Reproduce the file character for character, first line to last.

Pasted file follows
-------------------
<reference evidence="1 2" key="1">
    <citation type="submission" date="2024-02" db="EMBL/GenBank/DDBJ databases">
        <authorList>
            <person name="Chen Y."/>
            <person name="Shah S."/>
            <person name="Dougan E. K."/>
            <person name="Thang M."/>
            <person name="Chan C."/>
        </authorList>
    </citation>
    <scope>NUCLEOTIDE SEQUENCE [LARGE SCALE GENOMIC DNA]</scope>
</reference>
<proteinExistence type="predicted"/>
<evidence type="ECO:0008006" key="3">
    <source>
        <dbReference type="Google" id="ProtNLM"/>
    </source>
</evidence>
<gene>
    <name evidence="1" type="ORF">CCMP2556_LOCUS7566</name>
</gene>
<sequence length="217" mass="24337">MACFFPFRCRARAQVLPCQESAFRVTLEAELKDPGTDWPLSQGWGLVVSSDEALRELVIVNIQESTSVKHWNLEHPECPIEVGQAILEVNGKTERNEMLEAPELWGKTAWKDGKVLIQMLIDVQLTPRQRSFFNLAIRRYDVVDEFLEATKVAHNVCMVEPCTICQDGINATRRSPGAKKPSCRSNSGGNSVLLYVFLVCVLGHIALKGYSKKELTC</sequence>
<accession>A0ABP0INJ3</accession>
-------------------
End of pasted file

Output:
<reference evidence="1 2" key="1">
    <citation type="submission" date="2024-02" db="EMBL/GenBank/DDBJ databases">
        <authorList>
            <person name="Chen Y."/>
            <person name="Shah S."/>
            <person name="Dougan E. K."/>
            <person name="Thang M."/>
            <person name="Chan C."/>
        </authorList>
    </citation>
    <scope>NUCLEOTIDE SEQUENCE [LARGE SCALE GENOMIC DNA]</scope>
</reference>
<proteinExistence type="predicted"/>
<evidence type="ECO:0008006" key="3">
    <source>
        <dbReference type="Google" id="ProtNLM"/>
    </source>
</evidence>
<gene>
    <name evidence="1" type="ORF">CCMP2556_LOCUS7566</name>
</gene>
<sequence length="217" mass="24337">MACFFPFRCRARAQVLPCQESAFRVTLEAELKDPGTDWPLSQGWGLVVSSDEALRELVIVNIQESTSVKHWNLEHPECPIEVGQAILEVNGKTERNEMLEAPELWGKTAWKDGKVLIQMLIDVQLTPRQRSFFNLAIRRYDVVDEFLEATKVAHNVCMVEPCTICQDGINATRRSPGAKKPSCRSNSGGNSVLLYVFLVCVLGHIALKGYSKKELTC</sequence>
<accession>A0ABP0INJ3</accession>